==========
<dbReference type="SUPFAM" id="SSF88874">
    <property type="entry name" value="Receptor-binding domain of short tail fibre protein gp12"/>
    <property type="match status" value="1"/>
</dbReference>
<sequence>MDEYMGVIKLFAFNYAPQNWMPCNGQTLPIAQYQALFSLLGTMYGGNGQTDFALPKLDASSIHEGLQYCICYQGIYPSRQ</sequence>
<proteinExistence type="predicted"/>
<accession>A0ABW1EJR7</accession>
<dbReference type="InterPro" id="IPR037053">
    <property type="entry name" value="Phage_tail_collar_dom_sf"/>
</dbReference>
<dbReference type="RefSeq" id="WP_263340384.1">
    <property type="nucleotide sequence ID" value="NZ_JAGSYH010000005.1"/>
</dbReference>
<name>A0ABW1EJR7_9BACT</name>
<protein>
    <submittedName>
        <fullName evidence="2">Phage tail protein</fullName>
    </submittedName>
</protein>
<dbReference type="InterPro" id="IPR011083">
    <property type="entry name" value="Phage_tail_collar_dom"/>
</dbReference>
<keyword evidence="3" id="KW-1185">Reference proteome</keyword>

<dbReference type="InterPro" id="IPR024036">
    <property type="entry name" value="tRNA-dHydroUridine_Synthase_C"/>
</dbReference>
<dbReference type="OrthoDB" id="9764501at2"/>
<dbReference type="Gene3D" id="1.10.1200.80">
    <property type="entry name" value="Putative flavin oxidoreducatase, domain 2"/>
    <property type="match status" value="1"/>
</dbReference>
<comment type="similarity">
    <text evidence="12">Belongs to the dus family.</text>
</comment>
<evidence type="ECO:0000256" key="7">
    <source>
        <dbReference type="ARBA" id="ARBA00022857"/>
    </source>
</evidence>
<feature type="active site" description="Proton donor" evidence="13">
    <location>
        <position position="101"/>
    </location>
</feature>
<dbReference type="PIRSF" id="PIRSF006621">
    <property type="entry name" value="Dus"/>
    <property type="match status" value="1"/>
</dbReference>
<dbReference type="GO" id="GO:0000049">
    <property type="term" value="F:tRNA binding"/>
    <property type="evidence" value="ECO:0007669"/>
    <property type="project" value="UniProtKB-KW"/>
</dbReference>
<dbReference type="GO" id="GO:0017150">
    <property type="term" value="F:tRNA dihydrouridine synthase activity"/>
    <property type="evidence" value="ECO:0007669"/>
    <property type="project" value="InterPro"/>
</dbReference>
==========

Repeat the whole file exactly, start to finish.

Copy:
<dbReference type="SUPFAM" id="SSF88874">
    <property type="entry name" value="Receptor-binding domain of short tail fibre protein gp12"/>
    <property type="match status" value="1"/>
</dbReference>
<sequence>MDEYMGVIKLFAFNYAPQNWMPCNGQTLPIAQYQALFSLLGTMYGGNGQTDFALPKLDASSIHEGLQYCICYQGIYPSRQ</sequence>
<proteinExistence type="predicted"/>
<accession>A0ABW1EJR7</accession>
<dbReference type="InterPro" id="IPR037053">
    <property type="entry name" value="Phage_tail_collar_dom_sf"/>
</dbReference>
<dbReference type="RefSeq" id="WP_263340384.1">
    <property type="nucleotide sequence ID" value="NZ_JAGSYH010000005.1"/>
</dbReference>
<name>A0ABW1EJR7_9BACT</name>
<protein>
    <submittedName>
        <fullName evidence="2">Phage tail protein</fullName>
    </submittedName>
</protein>
<dbReference type="InterPro" id="IPR011083">
    <property type="entry name" value="Phage_tail_collar_dom"/>
</dbReference>
<keyword evidence="3" id="KW-1185">Reference proteome</keyword>

<dbReference type="InterPro" id="IPR024036">
    <property type="entry name" value="tRNA-dHydroUridine_Synthase_C"/>
</dbReference>
<dbReference type="OrthoDB" id="9764501at2"/>
<dbReference type="Gene3D" id="1.10.1200.80">
    <property type="entry name" value="Putative flavin oxidoreducatase, domain 2"/>
    <property type="match status" value="1"/>
</dbReference>
<comment type="similarity">
    <text evidence="12">Belongs to the dus family.</text>
</comment>
<evidence type="ECO:0000256" key="7">
    <source>
        <dbReference type="ARBA" id="ARBA00022857"/>
    </source>
</evidence>
<feature type="active site" description="Proton donor" evidence="13">
    <location>
        <position position="101"/>
    </location>
</feature>
<dbReference type="PIRSF" id="PIRSF006621">
    <property type="entry name" value="Dus"/>
    <property type="match status" value="1"/>
</dbReference>
<dbReference type="GO" id="GO:0000049">
    <property type="term" value="F:tRNA binding"/>
    <property type="evidence" value="ECO:0007669"/>
    <property type="project" value="UniProtKB-KW"/>
</dbReference>
<dbReference type="GO" id="GO:0017150">
    <property type="term" value="F:tRNA dihydrouridine synthase activity"/>
    <property type="evidence" value="ECO:0007669"/>
    <property type="project" value="InterPro"/>
</dbReference>